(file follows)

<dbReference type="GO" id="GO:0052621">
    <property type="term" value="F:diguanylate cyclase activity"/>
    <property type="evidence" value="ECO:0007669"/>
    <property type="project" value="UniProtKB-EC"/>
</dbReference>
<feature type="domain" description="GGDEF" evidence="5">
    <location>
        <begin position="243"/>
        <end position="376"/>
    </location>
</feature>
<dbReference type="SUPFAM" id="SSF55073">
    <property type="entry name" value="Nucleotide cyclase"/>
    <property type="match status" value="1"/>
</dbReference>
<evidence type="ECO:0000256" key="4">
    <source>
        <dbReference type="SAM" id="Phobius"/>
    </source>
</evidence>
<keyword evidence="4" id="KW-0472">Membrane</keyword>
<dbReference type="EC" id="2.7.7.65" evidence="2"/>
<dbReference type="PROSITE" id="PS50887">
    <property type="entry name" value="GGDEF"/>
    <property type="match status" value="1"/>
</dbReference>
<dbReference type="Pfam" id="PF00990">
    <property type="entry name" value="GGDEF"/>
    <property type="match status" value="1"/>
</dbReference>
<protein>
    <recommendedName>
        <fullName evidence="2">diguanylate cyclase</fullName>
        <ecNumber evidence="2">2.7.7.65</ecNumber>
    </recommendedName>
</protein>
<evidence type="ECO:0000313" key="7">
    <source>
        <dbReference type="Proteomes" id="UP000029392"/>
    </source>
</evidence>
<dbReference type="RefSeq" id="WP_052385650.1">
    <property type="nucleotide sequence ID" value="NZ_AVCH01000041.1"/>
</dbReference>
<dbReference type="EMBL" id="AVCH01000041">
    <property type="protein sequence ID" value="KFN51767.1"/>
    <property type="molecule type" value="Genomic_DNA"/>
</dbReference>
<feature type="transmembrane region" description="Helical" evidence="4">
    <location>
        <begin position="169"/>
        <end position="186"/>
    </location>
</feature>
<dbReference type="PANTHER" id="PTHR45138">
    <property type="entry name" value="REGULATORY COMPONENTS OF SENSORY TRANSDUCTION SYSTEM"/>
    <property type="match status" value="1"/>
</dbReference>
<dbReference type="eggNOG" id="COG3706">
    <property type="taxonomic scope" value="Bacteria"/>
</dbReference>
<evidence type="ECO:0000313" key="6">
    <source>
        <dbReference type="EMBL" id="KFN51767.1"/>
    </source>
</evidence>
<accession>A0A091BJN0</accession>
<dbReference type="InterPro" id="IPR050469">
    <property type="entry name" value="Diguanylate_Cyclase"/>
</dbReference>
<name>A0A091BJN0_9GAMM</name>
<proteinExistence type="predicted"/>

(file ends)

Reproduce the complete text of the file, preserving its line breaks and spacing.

<dbReference type="GO" id="GO:0052621">
    <property type="term" value="F:diguanylate cyclase activity"/>
    <property type="evidence" value="ECO:0007669"/>
    <property type="project" value="UniProtKB-EC"/>
</dbReference>
<feature type="domain" description="GGDEF" evidence="5">
    <location>
        <begin position="243"/>
        <end position="376"/>
    </location>
</feature>
<dbReference type="SUPFAM" id="SSF55073">
    <property type="entry name" value="Nucleotide cyclase"/>
    <property type="match status" value="1"/>
</dbReference>
<evidence type="ECO:0000256" key="4">
    <source>
        <dbReference type="SAM" id="Phobius"/>
    </source>
</evidence>
<keyword evidence="4" id="KW-0472">Membrane</keyword>
<dbReference type="EC" id="2.7.7.65" evidence="2"/>
<dbReference type="PROSITE" id="PS50887">
    <property type="entry name" value="GGDEF"/>
    <property type="match status" value="1"/>
</dbReference>
<dbReference type="Pfam" id="PF00990">
    <property type="entry name" value="GGDEF"/>
    <property type="match status" value="1"/>
</dbReference>
<protein>
    <recommendedName>
        <fullName evidence="2">diguanylate cyclase</fullName>
        <ecNumber evidence="2">2.7.7.65</ecNumber>
    </recommendedName>
</protein>
<evidence type="ECO:0000313" key="7">
    <source>
        <dbReference type="Proteomes" id="UP000029392"/>
    </source>
</evidence>
<dbReference type="RefSeq" id="WP_052385650.1">
    <property type="nucleotide sequence ID" value="NZ_AVCH01000041.1"/>
</dbReference>
<dbReference type="EMBL" id="AVCH01000041">
    <property type="protein sequence ID" value="KFN51767.1"/>
    <property type="molecule type" value="Genomic_DNA"/>
</dbReference>
<feature type="transmembrane region" description="Helical" evidence="4">
    <location>
        <begin position="169"/>
        <end position="186"/>
    </location>
</feature>
<dbReference type="PANTHER" id="PTHR45138">
    <property type="entry name" value="REGULATORY COMPONENTS OF SENSORY TRANSDUCTION SYSTEM"/>
    <property type="match status" value="1"/>
</dbReference>
<dbReference type="eggNOG" id="COG3706">
    <property type="taxonomic scope" value="Bacteria"/>
</dbReference>
<evidence type="ECO:0000313" key="6">
    <source>
        <dbReference type="EMBL" id="KFN51767.1"/>
    </source>
</evidence>
<accession>A0A091BJN0</accession>
<dbReference type="InterPro" id="IPR050469">
    <property type="entry name" value="Diguanylate_Cyclase"/>
</dbReference>
<name>A0A091BJN0_9GAMM</name>
<proteinExistence type="predicted"/>